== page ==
“I wouldn’t be so arrogant to say that,” Sorvino says. “It is my hope that by assembling this extraordinary cast of actors and an extraordinary group of technical people we have lived up to the material of this wonderful play.”

This production actually comes at a time when “That Championship Season” is having something of a resurgence. A new Broadway version had a brief run this spring at New York’s Second Stage Theatre, devoted to revival productions.

“I lived too long--my past has caught up with me,” says Miller, laughing about the sudden interest in “Season” after years of a lower profile.

These new productions, he suggests, will test the durability of the material. The actors playing the former teammates--and more importantly, much of the audience--is a step or two removed from the post-World War II generation whose ethic was explored in the original.

“It will be fascinating to see how people react to it now,” Miller says. “It’s not politically correct. It’s about the essence of the country, winning at all costs, about betrayal and friendship and forgiveness. There’s a universal appeal. You could do it set in 1920 or the 1990s or 2010.”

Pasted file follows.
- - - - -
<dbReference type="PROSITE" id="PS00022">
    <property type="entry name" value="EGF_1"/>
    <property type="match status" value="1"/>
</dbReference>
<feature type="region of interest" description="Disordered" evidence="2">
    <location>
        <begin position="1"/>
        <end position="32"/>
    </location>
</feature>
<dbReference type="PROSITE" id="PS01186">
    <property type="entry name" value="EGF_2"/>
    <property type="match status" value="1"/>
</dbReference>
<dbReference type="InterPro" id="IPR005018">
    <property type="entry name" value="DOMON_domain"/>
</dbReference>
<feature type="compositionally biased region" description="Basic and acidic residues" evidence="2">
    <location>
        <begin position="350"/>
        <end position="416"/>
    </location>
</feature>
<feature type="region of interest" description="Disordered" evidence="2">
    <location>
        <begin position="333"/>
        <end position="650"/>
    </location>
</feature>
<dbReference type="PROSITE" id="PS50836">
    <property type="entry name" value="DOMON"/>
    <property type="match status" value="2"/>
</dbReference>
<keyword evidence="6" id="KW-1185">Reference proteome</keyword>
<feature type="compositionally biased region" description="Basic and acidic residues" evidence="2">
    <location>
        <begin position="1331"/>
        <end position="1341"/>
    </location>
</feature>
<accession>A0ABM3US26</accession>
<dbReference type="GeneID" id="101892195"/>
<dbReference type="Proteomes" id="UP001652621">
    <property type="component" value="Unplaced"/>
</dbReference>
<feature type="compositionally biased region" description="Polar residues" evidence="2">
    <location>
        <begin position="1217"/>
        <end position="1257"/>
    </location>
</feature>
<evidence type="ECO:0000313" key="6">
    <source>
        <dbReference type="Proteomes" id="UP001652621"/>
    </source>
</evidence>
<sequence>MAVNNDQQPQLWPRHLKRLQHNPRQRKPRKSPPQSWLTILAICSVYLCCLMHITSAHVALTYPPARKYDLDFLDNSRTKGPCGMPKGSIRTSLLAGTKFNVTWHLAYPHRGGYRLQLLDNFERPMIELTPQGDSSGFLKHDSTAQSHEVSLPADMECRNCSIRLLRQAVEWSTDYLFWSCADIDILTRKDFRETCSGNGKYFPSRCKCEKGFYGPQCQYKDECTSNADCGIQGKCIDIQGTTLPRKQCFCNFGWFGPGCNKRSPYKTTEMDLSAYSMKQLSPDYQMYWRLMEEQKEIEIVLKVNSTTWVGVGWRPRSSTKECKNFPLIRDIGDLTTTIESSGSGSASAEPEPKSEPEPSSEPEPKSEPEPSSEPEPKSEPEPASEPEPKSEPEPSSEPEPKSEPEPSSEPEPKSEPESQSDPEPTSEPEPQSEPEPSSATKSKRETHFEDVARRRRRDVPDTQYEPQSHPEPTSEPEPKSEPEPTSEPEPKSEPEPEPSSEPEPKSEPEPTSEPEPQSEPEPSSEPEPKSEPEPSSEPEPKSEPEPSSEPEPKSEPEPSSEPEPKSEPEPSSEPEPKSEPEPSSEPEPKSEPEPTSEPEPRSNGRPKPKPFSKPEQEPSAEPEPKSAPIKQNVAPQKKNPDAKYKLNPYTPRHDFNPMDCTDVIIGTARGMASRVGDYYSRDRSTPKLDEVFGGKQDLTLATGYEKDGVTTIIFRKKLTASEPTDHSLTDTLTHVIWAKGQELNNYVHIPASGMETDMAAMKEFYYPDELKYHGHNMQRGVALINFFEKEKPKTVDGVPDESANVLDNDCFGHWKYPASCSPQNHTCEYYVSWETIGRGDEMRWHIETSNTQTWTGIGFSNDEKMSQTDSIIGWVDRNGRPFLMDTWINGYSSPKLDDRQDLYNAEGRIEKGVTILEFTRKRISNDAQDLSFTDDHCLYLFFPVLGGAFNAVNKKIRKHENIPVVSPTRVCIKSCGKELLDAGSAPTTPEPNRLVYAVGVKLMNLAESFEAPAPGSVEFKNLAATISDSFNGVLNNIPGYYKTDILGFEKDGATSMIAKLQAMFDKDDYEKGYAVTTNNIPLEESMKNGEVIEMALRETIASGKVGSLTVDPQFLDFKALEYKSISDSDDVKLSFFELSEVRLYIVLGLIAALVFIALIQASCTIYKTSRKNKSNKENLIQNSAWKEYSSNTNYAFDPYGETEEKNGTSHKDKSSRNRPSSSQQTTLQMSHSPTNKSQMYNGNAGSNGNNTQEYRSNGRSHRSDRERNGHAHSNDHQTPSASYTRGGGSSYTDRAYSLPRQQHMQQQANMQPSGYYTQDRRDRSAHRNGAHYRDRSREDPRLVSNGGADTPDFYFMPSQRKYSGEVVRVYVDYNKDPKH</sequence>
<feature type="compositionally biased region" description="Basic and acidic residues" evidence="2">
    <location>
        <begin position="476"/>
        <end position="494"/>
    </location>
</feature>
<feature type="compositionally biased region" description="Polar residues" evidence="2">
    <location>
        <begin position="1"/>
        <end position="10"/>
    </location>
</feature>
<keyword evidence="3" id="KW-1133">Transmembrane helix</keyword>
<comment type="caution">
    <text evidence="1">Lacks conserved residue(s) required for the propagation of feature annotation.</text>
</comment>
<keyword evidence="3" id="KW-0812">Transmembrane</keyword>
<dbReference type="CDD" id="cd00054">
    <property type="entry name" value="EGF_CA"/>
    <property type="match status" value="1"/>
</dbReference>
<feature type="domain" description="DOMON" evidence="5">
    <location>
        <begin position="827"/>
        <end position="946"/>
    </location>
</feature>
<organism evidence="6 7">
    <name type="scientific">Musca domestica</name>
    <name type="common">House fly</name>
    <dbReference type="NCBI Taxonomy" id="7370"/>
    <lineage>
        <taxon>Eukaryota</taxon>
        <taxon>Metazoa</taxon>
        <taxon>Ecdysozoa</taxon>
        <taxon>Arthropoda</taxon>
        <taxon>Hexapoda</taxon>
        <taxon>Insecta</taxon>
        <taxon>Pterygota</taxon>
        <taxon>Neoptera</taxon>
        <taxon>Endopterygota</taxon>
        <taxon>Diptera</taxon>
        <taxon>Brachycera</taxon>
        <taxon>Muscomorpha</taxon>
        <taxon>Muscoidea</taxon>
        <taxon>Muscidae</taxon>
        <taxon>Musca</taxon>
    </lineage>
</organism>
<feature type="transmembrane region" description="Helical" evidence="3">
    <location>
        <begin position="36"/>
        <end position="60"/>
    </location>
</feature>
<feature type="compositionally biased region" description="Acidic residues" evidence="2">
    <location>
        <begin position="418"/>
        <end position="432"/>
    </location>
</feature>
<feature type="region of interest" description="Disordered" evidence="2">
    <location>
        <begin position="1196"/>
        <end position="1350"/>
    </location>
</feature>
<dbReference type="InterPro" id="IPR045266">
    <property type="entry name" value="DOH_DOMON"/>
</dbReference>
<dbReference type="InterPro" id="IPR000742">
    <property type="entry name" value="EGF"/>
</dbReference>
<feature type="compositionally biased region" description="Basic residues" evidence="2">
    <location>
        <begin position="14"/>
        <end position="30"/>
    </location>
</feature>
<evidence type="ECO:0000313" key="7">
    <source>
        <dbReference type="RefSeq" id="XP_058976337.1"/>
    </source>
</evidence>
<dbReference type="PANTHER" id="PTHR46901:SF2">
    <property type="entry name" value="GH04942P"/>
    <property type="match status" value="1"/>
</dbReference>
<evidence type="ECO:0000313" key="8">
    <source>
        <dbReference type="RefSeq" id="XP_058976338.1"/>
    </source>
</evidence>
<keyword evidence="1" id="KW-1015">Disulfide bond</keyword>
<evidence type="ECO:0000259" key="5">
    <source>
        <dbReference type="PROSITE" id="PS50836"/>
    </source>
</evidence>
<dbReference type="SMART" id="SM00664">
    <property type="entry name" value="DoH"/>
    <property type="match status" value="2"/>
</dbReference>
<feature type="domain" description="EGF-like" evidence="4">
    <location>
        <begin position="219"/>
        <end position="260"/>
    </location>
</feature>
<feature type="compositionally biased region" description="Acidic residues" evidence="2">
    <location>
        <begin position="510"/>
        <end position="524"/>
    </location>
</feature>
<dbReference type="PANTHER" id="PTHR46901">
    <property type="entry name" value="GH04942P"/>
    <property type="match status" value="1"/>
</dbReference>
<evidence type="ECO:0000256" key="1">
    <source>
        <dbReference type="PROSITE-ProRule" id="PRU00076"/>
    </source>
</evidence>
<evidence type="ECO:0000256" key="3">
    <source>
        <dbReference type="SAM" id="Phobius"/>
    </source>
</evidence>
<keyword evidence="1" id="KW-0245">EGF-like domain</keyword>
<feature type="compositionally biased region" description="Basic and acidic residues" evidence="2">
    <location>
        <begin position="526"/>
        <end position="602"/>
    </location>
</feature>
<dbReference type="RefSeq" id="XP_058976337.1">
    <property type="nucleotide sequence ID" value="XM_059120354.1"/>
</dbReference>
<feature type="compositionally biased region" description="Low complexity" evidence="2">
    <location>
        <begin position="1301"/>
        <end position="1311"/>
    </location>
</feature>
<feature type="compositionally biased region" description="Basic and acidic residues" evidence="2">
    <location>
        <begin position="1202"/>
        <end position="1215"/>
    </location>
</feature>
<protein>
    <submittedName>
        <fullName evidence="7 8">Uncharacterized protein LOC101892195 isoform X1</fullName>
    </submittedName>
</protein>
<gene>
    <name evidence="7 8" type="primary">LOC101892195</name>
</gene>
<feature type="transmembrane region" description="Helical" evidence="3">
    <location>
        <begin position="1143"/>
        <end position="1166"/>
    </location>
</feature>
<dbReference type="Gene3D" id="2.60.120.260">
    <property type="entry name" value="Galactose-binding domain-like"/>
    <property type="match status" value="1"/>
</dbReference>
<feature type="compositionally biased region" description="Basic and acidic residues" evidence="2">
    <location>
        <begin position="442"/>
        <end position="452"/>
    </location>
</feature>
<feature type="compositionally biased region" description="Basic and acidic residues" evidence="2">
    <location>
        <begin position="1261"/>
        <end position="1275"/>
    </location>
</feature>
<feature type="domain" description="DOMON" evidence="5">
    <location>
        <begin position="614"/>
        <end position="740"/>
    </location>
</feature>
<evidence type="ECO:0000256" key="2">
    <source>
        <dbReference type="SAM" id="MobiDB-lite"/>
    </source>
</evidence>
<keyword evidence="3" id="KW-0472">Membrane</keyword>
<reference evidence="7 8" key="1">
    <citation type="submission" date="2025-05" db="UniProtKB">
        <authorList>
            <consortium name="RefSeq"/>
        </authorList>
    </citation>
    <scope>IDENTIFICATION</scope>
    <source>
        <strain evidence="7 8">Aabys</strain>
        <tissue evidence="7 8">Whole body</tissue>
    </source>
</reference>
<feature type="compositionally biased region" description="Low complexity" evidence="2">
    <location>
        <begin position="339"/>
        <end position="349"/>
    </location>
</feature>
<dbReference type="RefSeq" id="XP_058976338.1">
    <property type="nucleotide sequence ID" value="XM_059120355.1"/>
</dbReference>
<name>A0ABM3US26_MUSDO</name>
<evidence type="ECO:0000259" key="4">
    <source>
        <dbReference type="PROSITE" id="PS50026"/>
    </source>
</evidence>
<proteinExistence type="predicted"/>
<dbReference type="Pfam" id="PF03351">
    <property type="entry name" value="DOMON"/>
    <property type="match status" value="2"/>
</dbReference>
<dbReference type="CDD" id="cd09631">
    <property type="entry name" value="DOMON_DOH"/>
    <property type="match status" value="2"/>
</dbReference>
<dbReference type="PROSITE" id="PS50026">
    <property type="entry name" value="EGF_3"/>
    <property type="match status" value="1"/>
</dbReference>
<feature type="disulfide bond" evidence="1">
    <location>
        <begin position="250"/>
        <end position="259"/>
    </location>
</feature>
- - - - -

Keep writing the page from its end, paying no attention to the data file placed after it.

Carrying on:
Success now could well affirm “Season” as belonging alongside the other essential American plays of this century, capturing a facet of the nation’s psyche.

Still, Miller, who’s finishing a new play titled “Me and My Old Man” that will feature the playwright and his son, actor Jason Patric (“Rush,” “Sleepers”), shrugs off that notion.

“I didn’t write it to say that this is my interpretation of the essence of America or my criticism of it,” he says. “I just put five guys in a room and listened to them, and they happened to be the reunion of a basketball team.”


* “That Championship Season” airs Sunday at 8 p.m. on Showtime. The network has rated it TV-14 (may be unsuitable for children under the age of 14).